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Disclaimer: 'MS Views and News' DOES NOT endorse any products or services found on this blog. It is up to you to seek advice from your healthcare provider. The intent of this blog is to provide information on various medical conditions, medications, treatments, and procedures for your personal knowledge and to keep you informed of current health-related issues. It is not intended to be complete or exhaustive, nor is it a substitute for the advice of your physician. Should you or your family members have any specific medical problem, seek medical care promptly.


Sunday, September 23, 2018

Therapeutic potentials of ginger for treatment of Multiple sclerosis: A review with emphasis on its immunomodulatory, anti-inflammatory and anti-oxidative properties.

Review article
Jafarzadeh A, et al. J Neuroimmunol. 2018.


Multiple sclerosis (MS) is characterized by chronic inflammatory response-induced demyelination of the neurons and degeneration of the axons within the central nervous system (CNS). A complex network of immunopathological-, inflammatory- and oxidative parameters involve in the development and advancement of MS. The anti-inflammatory, immunomodulatory and anti-oxidative characteristics of the ginger and several of its components have been indicated in some of experimental and clinical investigations. The possible therapeutic potentials of ginger and its ingredients in the treatment of MS may exert mainly through the regulation of the Th1-, Th2-, Th9-, Th17-, Th22- and Treg cell-related immune responses, down-regulation of the B cell-related immune responses, modulation of the macrophages-related responses, modulation of the production of pro- and anti-inflammatory cytokines, down-regulation of the arachidonic acid-derived mediators, interfering with the toll like receptor-related signaling pathways, suppression of the inflammasomes, down-regulation of the oxidative stress, reduction of the adhesion molecules expression, and down-regulation of the expression of the chemokines and chemokine receptors. This review aimed to provide a comprehensive knowledge regarding the immunomodulatory-, anti-inflammatory and anti-oxidative properties of ginger and its components, and highlight novel insights into the possible therapeutic potentials of this plant for treatment of MS. The review encourages more investigations to consider the therapeutic potentials of ginger and its effective components for managing of MS.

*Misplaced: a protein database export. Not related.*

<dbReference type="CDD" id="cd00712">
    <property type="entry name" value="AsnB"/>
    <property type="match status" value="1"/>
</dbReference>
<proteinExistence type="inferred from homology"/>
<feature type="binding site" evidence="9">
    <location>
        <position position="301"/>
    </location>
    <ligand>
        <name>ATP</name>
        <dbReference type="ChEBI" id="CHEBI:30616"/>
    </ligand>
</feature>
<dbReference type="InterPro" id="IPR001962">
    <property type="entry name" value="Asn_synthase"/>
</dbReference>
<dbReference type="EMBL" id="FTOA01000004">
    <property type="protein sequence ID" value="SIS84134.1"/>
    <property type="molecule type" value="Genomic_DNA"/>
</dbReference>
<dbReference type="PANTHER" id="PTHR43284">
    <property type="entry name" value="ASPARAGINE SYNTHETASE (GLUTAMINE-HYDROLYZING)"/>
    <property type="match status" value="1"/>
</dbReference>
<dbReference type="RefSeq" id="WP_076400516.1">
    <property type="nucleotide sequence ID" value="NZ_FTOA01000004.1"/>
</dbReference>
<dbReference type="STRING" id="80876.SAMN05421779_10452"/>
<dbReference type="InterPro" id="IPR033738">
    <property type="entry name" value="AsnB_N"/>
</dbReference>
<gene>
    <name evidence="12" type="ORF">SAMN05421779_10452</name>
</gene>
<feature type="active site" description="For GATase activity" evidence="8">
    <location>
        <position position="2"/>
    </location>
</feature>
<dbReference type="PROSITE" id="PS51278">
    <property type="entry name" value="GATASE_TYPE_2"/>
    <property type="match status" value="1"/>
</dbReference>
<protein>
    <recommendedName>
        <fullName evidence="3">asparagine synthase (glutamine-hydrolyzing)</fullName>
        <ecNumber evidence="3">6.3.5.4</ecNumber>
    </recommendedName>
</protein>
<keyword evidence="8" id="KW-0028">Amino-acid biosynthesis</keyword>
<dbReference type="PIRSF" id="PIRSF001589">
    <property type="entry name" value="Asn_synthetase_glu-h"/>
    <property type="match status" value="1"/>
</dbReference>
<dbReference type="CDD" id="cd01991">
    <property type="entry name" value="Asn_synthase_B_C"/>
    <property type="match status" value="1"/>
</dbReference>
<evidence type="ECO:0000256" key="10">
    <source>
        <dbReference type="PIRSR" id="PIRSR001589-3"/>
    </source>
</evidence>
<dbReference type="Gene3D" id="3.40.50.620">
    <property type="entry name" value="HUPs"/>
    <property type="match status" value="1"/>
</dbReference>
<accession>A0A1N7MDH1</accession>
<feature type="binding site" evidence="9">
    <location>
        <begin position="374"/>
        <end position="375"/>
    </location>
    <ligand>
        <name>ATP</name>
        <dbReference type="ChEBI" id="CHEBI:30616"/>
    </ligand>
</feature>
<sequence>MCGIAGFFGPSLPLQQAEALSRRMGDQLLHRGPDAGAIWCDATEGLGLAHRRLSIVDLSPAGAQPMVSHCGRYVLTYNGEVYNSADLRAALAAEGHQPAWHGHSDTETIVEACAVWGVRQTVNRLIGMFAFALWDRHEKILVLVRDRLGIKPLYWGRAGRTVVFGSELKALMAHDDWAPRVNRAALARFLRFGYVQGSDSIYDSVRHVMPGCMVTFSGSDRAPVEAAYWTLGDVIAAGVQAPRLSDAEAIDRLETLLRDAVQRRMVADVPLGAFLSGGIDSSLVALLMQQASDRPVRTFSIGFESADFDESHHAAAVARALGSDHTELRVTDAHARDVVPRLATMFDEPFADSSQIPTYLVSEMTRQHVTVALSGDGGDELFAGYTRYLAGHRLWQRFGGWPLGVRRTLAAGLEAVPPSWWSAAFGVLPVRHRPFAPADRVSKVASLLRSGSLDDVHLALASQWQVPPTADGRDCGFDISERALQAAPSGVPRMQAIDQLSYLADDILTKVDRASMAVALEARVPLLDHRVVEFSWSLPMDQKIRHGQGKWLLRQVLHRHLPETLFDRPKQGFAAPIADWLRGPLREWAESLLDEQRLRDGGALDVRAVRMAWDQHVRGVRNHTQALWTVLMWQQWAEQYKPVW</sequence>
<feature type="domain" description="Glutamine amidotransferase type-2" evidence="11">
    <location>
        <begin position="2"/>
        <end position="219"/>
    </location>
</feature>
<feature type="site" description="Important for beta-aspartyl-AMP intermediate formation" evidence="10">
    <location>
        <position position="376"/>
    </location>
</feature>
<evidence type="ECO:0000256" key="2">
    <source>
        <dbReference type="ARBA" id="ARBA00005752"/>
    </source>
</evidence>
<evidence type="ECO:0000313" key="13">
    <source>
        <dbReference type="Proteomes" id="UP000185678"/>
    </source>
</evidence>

30243185 [ - as supplied by publisher]

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The Bayesian risk estimate at onset (BREMSO) correlates with cognitive and physical disability in patients with early multiple sclerosis.


BACKGROUND: Prevention of long-term disability is the goal of therapeutic intervention in Relapsing Remitting MS (RRMS). The Bayesian Risk Estimate for MS at Onset (BREMSO) gives an individual risk score predicting disease evolution into Secondary Progressive MS (SPMS). We investigated whether BREMSO correlates with physical disability, cognitive dysfunction, and regional brain atrophy early in MS.
METHODS: One hundred RRMS patients with at least two years of follow-up were enrolled. BREMSO score as well as Symbol Digit Modalities Test (SDMT) and Multiple Sclerosis Severity Score (MSSS), Timed 25-Foot Walk Test (T25-FW) and 9-Hole Peg Test (9-HPT), were assessed. Intracranial volume (ICV), subcortical gray matter structures and corpus callosum (CC) were automatically segmented on MRI images and their volumes measured.
RESULTS: BREMSO score correlated negatively with SDMT at visit1 (β = -0.33, p = 0.019), visit2 (β = -0.34, p = 0.017) and visit3 (β = -0.34, p = 0.014), and positively with MSSS at visit1 (r = 0.38, p = 0.006), visit2 (r = 0.47, p < 0.0001) and visit3 (r = 0.42, p = 0.002), but not with T25-FW and 9-HPT. BREMSO negatively correlated with CC volume at baseline (p < 0.03). No correlations were found with ICV and subcortical gray matter.
CONCLUSIONS: BREMSO score at onset correlated with physical disability (MSSS), cognitive function (SDMT) and CC volume measurements in patients with early MS.
Copyright © 2018. Published by Elsevier B.V.


 30243236 [ - as supplied by publisher]

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Things to Know About Flu Shots if You Have MS

The start of flu season here in the United States is just a few weeks away. It’s time for my wife and me to get our flu shots, just as we have for as long as I can remember. My neurologist and our primary care physician both recommend the shot.
Many people, particularly those of us with MS, have questions or concerns about these shots. Each year I’ve found social media forums are filled with flu shot debates. Based on what I’ve seen, some of those debates are based on facts but others will be based on unsupported, or poorly supported, opinion. Let’s talk facts.
Things to Know About Flu Shots if You Have MS



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Gilenya More Effective Than Avonex in Lowering Relapse Rates, New Lesions in Children with Relapsing MS, Phase 3 Trial Shows

Gilenya More Effective Than Avonex in Lowering Relapse Rates, New Lesions in Children with Relapsing MS, Phase 3 Trial Shows